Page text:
Feeding backyard chickens is an imprecise science. It’s difficult to tell someone exactly what to feed, how much to feed, or even when to feed them. So many variables are involved: the type of chickens, whether they’re growing or laying, how active they are, the type of feeders you have, the number of free-loading pests you support, the weather, the type of feed available… This article should be used as an introductory guide to the different feed types and what to feed when. Chicken feed comes in different types, which have been formulated to suit chickens of different ages and dietary requirements.
The ration for chicks, usually called “starter rations,” should be around 18-20% protein. From the time they start eating, meat chicks however need a high protein feed of about 22 to 24% protein for the first six weeks. It’s called “meat bird starter” or “broiler starter.” Chick starter comes in medicated and non-medicated varieties and the difference between the two is that that the medicated starter contains a small amount of an anti-ciccidiosis drug, usually amprolium, which is a thiamine blocker used to prevent and treat coccidiosis. **Note: chicks that are raised on medicated starter can still get coccidiosis. The dosage is low and is simply added as a preventative, it is not a guarantee that chicks on medicated starter will be immune, they will simply have a lower chance of contracting this disease.
Grower rations for older chicks.
If you’re raising young pullets to become layers, you want them to grow slowly enough to develop good strong bones and to reach a normal body weight before they begin producing eggs. High-protein diets tend to hurry the birds into production before their bodies are quite ready, can cause other health problems as well as cost you a lot of money. Therefore, the ration for growing pullets, from leaving the brooder at 6 weeks to about 14 weeks, should be about 18-20% protein.
Feeding Laying Hens
Active layers’ nutritional needs are differ from the rest of the flock in that they need extra calcium to help produce egg shells. The average laying hen’s skeleton contains 20g calcium and one egg represents 10% of that. Hens do have calcium reserves stored up in their bodies, but if they do not get enough calcium from their food for their egg shells the stores will get depleted very quickly and they will stop laying soft-shelled or shell less eggs if not stop laying completely. It’s important that laying hens get fed either a proper, balanced layer feed (mash or pellets) OR a good quality “all flock” feed with a calcium supplement like oyster shell offered free choice on the side. Keep in mind that the average hen needs roughly 5 ounces of food and 10 ounces of water to produce 1 egg, so make sure your layers get enough feed.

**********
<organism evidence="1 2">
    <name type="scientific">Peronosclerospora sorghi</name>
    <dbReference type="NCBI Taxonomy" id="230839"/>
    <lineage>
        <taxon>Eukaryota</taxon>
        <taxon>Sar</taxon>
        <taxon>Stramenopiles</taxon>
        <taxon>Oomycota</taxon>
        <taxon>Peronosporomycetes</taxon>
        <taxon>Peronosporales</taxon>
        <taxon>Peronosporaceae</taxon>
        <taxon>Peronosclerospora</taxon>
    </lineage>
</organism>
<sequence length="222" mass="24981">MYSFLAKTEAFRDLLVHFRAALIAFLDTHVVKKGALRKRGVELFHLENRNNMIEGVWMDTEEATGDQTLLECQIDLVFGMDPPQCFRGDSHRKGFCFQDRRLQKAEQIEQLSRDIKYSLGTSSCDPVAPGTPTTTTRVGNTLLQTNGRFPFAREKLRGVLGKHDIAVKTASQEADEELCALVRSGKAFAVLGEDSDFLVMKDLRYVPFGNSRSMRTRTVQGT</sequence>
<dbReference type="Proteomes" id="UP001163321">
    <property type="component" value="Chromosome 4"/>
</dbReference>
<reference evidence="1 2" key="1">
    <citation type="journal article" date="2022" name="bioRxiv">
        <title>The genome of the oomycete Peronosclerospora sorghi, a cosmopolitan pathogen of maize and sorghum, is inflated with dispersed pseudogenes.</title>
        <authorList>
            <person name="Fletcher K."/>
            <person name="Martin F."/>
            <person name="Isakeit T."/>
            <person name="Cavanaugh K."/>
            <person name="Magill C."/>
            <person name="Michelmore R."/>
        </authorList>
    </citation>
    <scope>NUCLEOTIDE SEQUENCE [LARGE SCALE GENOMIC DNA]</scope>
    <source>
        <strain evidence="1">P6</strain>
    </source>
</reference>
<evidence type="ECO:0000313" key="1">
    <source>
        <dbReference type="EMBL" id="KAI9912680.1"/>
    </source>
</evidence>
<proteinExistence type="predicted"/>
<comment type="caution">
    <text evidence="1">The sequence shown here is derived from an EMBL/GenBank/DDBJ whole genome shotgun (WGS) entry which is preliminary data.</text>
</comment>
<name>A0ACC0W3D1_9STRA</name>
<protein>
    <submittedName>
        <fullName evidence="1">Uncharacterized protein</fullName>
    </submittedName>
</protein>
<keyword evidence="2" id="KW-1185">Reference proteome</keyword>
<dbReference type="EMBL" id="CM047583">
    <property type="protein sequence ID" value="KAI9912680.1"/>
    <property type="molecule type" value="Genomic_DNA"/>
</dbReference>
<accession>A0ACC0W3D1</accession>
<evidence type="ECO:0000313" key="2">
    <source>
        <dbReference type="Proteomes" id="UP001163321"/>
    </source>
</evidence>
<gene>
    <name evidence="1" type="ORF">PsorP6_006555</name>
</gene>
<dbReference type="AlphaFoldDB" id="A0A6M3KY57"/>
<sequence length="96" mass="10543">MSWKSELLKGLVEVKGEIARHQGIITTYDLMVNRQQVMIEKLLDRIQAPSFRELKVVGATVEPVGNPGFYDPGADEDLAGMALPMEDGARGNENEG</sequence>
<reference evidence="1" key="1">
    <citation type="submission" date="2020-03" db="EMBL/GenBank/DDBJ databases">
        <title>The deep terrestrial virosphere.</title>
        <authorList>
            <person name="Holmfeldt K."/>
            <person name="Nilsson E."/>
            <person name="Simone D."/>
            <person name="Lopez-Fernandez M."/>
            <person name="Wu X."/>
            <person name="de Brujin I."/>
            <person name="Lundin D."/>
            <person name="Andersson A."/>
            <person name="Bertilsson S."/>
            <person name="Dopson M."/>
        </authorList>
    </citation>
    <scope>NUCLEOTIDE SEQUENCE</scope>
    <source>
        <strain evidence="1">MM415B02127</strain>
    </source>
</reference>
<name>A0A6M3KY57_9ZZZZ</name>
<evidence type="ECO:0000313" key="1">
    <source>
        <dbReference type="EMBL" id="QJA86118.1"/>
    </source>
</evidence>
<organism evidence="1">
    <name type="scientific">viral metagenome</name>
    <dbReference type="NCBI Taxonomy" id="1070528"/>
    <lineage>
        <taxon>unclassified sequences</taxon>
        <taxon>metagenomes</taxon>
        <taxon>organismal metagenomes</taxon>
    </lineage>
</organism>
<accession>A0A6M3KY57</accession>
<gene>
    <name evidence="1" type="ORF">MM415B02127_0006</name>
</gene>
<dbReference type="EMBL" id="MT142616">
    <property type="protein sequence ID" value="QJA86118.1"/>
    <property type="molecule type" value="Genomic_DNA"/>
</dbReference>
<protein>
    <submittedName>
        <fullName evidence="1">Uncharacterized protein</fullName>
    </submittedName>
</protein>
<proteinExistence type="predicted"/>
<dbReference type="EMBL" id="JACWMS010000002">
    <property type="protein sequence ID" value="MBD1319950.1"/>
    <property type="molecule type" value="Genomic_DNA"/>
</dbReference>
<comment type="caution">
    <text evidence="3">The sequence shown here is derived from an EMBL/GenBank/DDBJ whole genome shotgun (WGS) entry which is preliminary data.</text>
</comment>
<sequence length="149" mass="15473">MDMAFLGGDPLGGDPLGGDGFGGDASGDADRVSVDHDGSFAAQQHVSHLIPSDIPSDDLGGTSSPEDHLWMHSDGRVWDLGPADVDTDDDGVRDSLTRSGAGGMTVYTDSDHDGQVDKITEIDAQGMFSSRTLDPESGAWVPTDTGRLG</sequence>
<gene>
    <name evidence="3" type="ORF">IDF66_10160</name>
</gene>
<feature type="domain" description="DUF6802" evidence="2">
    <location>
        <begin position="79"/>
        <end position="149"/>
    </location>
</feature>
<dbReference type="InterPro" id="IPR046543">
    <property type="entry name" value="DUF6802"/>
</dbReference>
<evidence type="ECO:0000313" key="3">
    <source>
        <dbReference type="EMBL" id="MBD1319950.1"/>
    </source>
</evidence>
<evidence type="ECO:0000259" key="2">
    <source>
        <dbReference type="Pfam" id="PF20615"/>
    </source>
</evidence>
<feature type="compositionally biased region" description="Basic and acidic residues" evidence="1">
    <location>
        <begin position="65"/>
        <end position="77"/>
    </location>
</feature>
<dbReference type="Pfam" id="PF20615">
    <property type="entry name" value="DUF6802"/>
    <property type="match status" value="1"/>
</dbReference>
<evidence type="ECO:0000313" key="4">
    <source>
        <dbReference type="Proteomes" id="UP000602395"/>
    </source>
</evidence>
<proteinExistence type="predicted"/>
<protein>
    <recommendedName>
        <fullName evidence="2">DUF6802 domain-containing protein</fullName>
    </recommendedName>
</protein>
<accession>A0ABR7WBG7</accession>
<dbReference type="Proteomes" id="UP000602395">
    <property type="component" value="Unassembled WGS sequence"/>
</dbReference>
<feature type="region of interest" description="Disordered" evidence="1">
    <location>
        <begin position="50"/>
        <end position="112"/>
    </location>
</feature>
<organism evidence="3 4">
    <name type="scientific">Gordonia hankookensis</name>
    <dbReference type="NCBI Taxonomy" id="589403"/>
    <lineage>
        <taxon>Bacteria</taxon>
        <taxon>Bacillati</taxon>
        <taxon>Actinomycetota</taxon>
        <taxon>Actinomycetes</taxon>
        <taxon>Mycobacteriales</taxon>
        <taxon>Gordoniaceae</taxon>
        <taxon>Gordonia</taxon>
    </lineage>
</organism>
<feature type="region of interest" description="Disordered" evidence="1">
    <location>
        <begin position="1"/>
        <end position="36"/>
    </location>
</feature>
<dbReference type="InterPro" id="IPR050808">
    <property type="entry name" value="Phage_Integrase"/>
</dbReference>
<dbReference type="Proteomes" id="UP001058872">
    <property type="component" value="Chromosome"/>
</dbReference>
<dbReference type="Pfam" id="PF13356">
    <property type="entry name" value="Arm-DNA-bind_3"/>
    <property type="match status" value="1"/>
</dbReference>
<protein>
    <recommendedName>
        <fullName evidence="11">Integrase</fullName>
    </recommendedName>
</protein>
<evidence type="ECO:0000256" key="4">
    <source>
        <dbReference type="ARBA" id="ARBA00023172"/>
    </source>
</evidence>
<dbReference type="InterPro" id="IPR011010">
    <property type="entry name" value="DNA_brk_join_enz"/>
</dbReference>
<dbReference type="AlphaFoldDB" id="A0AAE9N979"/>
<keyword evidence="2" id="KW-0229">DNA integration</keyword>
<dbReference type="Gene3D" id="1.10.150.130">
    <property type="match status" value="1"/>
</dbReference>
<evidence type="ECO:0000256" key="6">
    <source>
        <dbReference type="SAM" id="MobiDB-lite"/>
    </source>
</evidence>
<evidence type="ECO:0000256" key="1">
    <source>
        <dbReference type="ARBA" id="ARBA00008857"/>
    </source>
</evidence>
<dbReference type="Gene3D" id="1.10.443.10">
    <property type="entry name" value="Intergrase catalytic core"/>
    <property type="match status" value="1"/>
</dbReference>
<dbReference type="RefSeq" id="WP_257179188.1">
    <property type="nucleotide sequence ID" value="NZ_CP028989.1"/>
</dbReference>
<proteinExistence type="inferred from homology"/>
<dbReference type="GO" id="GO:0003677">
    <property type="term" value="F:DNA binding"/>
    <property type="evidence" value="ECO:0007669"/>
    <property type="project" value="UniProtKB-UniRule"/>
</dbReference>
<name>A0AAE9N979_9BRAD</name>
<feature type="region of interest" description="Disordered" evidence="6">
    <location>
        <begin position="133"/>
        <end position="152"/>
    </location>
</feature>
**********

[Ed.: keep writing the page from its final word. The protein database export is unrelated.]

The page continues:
Feeding Cockerels, Non-Layers and Mixed Age Flocks
Cockerels and non-layers should ideally not eat layer feed, as the high percentage calcium in layer feed can cause long term health problems, such as kidney damage (in young birds and chicks) and gout. Many poultry keepers can and do feed cockerels the same feed as their active layers with no apparent adverse effects on their health. Some birds however are genetically predisposed to an inability to process excess uric acid, so some cockbirds will develop issues from eating layer feed and some can do it all their lives and never have a problem. Non-laying birds should be fed an “all flock” feed and in the case of a mixed age flock consisting of non-layers and active layers, the layers should be offered a calcium supplement in the form of crushed oyster or egg shells, offered on the side (do not mix it with their feed).
Feeding Broilers (Meat birds)
Meat birds are ravenous little eating machines, due to their incredibly fast grow rates. It takes about 2 pounds of feed to produce 1 pound of body weight on a growing meat-type bird, so if a broiler weighs about 6 pounds at slaughter age (10 weeks), it will have eaten about 12 pounds of feed. Remember that it eats more as it grows and the amount of feed consumed increases each week. Most meat bird raisers will suggest offering meat birds unlimited feed 24/7 for the first 2-3 weeks and then 12 hours with feed and 12 hours without afterwards until they reach slaughter weight.
How and How Much to Feed
To cut down on waste and spoilage feed should be offered in a proper feeder, though scratch grains are often scattered around the yard/run, encouraging chickens to scratch and look for it. There are a range of feeders available to suit every chicken keeper’s budget.
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